I Love who I Have Become
The pandemic has been emotionally overwhelming and transformative – both for personal and professional reasons. There was so much uncertainty about the future and our agency in how we could lead our lives that it was really important to deal with the situation head on. COVID-19 has claimed the lives of many family members and loved ones, including that of my own mother, and has resulted in the end of my most important romantic relationship to date.
The global Black Lives Matter movement was also life-rearranging. As a queer, Black Arab woman, it made me re-consider mine and my family’s experience with race in the Middle East. It was a painful journey but also a journey of healing. I felt shame and guilt for having internalized the limitations of my potential as a Black human being, and of the value I had attached to some attributes bestowed on me: Nilotic features, lighter skin, the professional background of my parents, not looking like some expected Africans to look and similar racist rhetoric. I felt shame and guilt for being grateful for my privileges and doing nothing to ensure these were extended, to other people of African descent, especially black people of African descent across the Middle East. I decided to start the Black Arabs Collective (BAC) because I knew there was a wide range of people, like me, of Black African descent, and that it was important to talk about race in the Middle East and across the Arab world. Social change starts with us, but before we demand the change, we must first understand ourselves and what we need to change in ourselves.
This activism required real commitment and helped keep me sane, so I quit my job and decided to focus on it fully, leaving a steady income to face what was happening to me. I was aware that I had had an inferiority complex when I was younger but thought I had left it behind. The BAC movement made me realize I was still damaged, that I have carried the trauma of racism within me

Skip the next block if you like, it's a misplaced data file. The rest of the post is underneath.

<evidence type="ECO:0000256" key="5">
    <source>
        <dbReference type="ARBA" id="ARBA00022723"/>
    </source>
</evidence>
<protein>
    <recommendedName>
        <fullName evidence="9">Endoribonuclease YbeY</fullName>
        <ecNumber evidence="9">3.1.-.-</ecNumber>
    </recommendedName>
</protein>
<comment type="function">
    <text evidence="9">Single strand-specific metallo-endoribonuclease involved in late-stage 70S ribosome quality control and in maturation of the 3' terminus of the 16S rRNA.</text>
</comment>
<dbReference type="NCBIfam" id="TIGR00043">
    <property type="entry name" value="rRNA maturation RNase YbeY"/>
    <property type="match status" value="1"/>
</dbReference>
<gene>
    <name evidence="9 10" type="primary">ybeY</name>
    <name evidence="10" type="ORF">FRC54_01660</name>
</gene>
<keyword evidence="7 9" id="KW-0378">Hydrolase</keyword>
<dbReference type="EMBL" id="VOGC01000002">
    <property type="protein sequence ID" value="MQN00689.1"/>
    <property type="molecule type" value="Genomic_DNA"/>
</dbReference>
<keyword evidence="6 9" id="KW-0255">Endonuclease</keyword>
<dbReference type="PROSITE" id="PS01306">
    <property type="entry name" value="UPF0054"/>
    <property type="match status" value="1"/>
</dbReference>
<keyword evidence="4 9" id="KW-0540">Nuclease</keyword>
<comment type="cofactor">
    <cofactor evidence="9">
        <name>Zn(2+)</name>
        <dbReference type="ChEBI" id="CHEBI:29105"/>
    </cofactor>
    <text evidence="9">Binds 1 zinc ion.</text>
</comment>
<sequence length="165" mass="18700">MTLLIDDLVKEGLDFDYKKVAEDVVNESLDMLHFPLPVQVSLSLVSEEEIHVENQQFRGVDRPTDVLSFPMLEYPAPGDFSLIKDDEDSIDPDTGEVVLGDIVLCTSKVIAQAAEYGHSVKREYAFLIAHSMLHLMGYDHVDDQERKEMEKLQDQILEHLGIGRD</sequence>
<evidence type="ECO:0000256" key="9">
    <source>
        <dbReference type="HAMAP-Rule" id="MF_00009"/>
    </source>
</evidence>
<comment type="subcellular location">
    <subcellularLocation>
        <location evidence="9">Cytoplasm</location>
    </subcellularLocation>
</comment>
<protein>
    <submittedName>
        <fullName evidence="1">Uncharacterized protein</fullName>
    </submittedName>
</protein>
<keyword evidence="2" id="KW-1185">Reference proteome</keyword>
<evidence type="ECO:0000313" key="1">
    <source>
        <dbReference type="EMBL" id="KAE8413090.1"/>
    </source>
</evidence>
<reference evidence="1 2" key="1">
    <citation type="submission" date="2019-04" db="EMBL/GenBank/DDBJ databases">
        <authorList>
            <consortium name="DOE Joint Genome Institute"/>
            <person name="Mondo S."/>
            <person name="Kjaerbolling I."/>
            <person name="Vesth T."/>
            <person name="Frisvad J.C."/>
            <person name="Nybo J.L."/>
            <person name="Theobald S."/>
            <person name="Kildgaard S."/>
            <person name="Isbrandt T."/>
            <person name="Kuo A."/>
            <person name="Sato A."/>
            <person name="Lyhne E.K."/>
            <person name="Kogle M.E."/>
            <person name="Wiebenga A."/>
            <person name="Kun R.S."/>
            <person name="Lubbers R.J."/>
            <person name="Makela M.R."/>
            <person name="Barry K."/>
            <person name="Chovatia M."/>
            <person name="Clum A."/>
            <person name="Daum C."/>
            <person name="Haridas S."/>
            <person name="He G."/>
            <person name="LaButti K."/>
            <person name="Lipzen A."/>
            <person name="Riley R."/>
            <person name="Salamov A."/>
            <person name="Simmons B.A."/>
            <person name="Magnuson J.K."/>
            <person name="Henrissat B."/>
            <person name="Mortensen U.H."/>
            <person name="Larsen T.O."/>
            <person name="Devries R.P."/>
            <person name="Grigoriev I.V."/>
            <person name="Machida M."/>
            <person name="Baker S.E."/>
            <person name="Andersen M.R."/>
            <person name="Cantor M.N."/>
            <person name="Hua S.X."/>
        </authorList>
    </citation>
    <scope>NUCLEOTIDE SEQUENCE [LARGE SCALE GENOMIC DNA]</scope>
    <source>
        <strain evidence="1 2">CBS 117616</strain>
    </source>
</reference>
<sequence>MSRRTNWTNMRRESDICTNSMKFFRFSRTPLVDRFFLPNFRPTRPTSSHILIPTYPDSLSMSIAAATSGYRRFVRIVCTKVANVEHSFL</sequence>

My family is Muslim and extremely conservative. Dealing with and accepting my queerness meant that I have been in and out of therapy for some years. I felt, and still feel, that I need to protect my family’s honor and hide who I am. I had to distance myself from them and it was always oh so painful. But although I love my family and my culture, I disagree with their morals.
I plan to continue working in public service because I want to live in a world where things are different, where I can fully exist and not feel alien. Not limited in my freedom to speak about queer and Black people’s rights and my own safety.
I am no longer ashamed. I am not insecure about things that are beyond me. I am proud of my body regardless of my weight. I lead with kindness and compassion. I love who I have become. #BlackArabMuslim #BlackLivesMatter #LGBTQI
“The Anti-Racism Policy Journal is happy to partner with Collateral Benefits and Manos Visibles to bring you “Voices of the African Diaspora”, a series of perspectives from Afro-descendants across the world on surviving, overcoming, and transcending COVID-19. Collateral Benefits is a platform that through perspective papers aims to lift up the voices of African and Afro-descendant people from all walks of life so that their intellect, wisdom, and experiences can contribute to and shape the global conversations on the critical issues of our time.”
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